Activity-induced manganese-dependent MRI (AIM-MRI) is a powerful tool to track system-wide neural activity using high resolution, quantitative T1-weighted MRI in animal models and has significant advantages for investigating neural activity over other modalities including BOLD fMRI. With AIM-MRI, Mn2+ ions enter neurons via voltage-gated calcium channels preferentially active during the time of experimental exposure. A broad range of AIM-MRI studies using different species studying different phenomena have been performed, but few of these studies provide a systematic evaluation of the factors influencing the detection of Mn2+ such as dosage and the temporal characteristics of Mn2+ uptake.We identified an optimal dose of Mn2+ (25mg/kg, s.c.) in order to characterize the time-course of Mn2+ accumulation in active neural regions in the rabbit. T1-weighted MRI and functional MRI were collected 0-3, 6-9, and 24-27h post-Mn2+ injection while the vibrissae on the right side were vibrated. Significant BOLD activation in the left somatosensory (SS) cortex and left ventral posteromedial (VPM) thalamic nucleus was detected during whisker vibration. T1-weighted signal intensities were extracted from these regions, their corresponding contralateral regions and the visual cortex (to serve as controls). A significant elevation in T1-weighted signal intensity in the left SS cortex (relative to right) was evident 6-9 and 24-27h post-Mn2+ injection while the left VPM thalamus showed a significant enhancement (relative to the right) only during the 24-27h session. Visual cortex showed no hemispheric difference at any timepoint. Our results suggest that studies employing AIM-MRI would benefit by conducting experimental manipulations 6-24h after subcutaneous MnCl2 injections to optimize the concentration of contrast agent in the regions active during the exposure.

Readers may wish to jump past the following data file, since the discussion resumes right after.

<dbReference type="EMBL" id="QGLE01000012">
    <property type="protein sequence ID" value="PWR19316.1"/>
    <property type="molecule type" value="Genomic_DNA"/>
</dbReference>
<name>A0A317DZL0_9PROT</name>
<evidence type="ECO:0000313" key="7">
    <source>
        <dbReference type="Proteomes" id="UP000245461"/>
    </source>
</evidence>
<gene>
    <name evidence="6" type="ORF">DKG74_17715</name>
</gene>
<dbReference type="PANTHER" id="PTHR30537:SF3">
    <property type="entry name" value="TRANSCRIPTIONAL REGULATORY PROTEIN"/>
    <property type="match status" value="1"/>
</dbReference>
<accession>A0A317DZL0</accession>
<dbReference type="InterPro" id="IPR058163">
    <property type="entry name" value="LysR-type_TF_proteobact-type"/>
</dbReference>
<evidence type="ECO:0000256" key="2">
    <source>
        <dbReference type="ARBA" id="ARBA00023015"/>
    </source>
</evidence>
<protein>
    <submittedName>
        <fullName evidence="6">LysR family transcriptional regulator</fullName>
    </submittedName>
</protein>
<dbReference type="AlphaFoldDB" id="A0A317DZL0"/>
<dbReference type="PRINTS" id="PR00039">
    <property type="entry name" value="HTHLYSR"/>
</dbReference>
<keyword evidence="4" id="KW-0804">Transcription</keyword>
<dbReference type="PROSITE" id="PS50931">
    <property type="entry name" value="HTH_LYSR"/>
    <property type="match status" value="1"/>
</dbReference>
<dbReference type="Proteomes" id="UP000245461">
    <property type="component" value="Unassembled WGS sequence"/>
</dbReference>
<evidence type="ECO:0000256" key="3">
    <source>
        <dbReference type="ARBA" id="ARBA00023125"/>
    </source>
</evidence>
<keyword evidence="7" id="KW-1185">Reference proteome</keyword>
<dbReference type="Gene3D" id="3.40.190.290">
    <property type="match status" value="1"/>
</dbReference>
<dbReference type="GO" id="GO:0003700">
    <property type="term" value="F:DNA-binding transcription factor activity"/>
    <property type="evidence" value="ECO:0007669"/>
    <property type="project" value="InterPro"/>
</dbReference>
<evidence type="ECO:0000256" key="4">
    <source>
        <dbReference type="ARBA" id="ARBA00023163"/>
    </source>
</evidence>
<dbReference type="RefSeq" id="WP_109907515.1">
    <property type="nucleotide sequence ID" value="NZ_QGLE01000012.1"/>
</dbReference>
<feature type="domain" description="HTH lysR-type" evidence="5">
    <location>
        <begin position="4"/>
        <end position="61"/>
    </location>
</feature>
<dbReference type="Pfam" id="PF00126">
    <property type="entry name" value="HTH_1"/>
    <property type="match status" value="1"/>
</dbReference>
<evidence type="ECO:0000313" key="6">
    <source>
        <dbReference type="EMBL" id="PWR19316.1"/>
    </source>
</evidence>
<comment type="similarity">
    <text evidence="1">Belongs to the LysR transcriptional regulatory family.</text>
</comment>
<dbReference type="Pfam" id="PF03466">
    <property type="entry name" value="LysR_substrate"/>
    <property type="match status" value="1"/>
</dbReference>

- Awake animal MRI
- Functional magnetic resonance imaging
- Manganese-enhanced MRI
ASJC Scopus subject areas
- Cognitive Neuroscience